By Farheen Khan
My name is Farheen Khan and I am a hijab wearing Muslim woman who was born and raised in Mississauga, Ontario. My parents migrated to Canada from Hyderabad, India in the early 1970s and have gone through the entire immigrant experience. I am the second born of seven children and I was raised in a faith-based household where the emphasis was put on being a good human being, standing for justice and always being a role model in the small but close-knit Muslim community that began to settle in Mississauga at that time.
My father had a vision of starting the first mosque in the community and over the years his vision and hard work paid off with the support of many others who shared in that vision. I remember standing with him the day when he finally had the keys to the mosque in his hand and that twinkle in his eye that said, “Anything is possible if you put your mind, heart and soul into whatever it is you want to achieve.”
At age 10, I began wearing the hijab and over the years I did my best always to create positive images of Muslims everywhere I went. I believed “education was the best response to ignorance”. Like many Muslims, 9/11 was a defining moment in my life. For the first time, I had to reflect on the idea of remaining a visible Muslim woman at a time where being identified as Muslim would put me at risk of being verbally or physically assaulted. I remained at home for a number of days and I remember really feeling fearful of my decision to continue wearing the hijab. “Canada is the land of inclusion” is what I remember being taught in school over and over again. If that were true, then why were we hearing about such intolerance and so many stories of backlash? Eventually I did return to work with my hijab and found the courage to face my fears. But what I didn’t expect was to still be victim to an attack by a man who was convinced that he would “show me what it meant to be bad” as a response to Muslims being bad in the world”.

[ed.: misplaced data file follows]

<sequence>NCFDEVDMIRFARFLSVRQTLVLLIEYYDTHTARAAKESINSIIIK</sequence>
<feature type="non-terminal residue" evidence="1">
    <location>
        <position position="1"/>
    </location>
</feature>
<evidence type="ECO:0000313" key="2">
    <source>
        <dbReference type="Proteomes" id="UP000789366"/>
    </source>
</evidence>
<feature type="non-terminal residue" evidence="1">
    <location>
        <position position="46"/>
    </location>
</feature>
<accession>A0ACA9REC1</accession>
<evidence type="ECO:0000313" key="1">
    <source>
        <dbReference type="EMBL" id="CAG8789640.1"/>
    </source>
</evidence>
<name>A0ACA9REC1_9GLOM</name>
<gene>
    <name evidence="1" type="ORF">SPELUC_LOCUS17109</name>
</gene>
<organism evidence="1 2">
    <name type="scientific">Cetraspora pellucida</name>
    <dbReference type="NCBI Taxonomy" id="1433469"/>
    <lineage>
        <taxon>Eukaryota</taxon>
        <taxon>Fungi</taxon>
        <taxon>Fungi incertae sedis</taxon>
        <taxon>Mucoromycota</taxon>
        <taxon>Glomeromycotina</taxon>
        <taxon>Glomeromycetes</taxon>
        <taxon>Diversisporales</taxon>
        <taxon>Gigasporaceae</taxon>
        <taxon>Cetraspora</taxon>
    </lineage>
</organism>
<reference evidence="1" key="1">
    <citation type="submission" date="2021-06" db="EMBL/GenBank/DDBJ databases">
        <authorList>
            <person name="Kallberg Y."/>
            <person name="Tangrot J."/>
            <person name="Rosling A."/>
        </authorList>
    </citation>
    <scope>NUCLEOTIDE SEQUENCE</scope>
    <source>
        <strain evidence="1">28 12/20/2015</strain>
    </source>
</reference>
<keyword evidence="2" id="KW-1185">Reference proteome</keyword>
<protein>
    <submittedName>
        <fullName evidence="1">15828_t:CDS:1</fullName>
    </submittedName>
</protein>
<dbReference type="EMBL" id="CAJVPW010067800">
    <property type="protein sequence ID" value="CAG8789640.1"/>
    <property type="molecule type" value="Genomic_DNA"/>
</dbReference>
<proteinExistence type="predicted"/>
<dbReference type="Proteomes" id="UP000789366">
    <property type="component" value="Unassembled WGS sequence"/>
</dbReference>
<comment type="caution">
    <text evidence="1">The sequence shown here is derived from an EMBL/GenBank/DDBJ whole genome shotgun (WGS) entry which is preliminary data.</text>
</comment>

That incident shifted my life forever and made me question fundamentally what I was doing with my life. Was my purpose simply to become a corporate executive and to retire at age 35 or was I meant do something more? With that in mind, I began working in the non-profit sector and advocating for the rights of women, and demonstrate the impact of both violence and gendered Islamophobia in a post 9/11 world. I wrote a book about my experience “From Behind the Veil: A Hijabi’s Journey to Happiness” and was swept into the media as a woman who knew on a personal level what the impact of gendered based Islamophobia had on women and the growing anti-Muslim sentiment that was emerging in the world. I continued to be an activist for many years and continued to share my story, but when I realized that the seeds of hatred and using Muslims as a scapegoat continued to happen, I found myself running in the federal election as an MP candidate: one of the few women wearing the hijab among the candidates. The experience of being in politics simply re-emphasized just how much of a role media plays in creating these stereotypes that exist about Muslims in the world. Extremist groups that claim to be Muslim, having nothing to do with the beliefs of the average everyday Canadian Muslim. In fact, it’s as far away from their lived reality as can be.
So I decided to begin a blog to share what Muslims were actually about. It’s called “It’s Muslims actually”. Muslims are encouraged to share their lived experiences of #love, #laughter and #hope to create the kind of positive narrative we need in the media today. While it’s an uphill battle to convince people that such a positive platform is necessary, I’m confident that once people see the value in such a platform, that we will begin a movement that truly depicts Muslims as being compassionate and caring individuals that are peace loving and are committed to creating long lasting social change in society.
I value being a Canadian Muslim Woman and the opportunities that I have so far to contribute to the Canadian landscape. I also strongly believe in the importance of continuing to uphold the rights of all people as defined in our Charter of Rights and Freedoms i.e. to ensure that all people are treated with dignity, respect and are treated equitably. While there is still a lot of work to be done, I am confident that with the growing support of like-minded Canadians, we will be able to truly build the Canada of our dreams.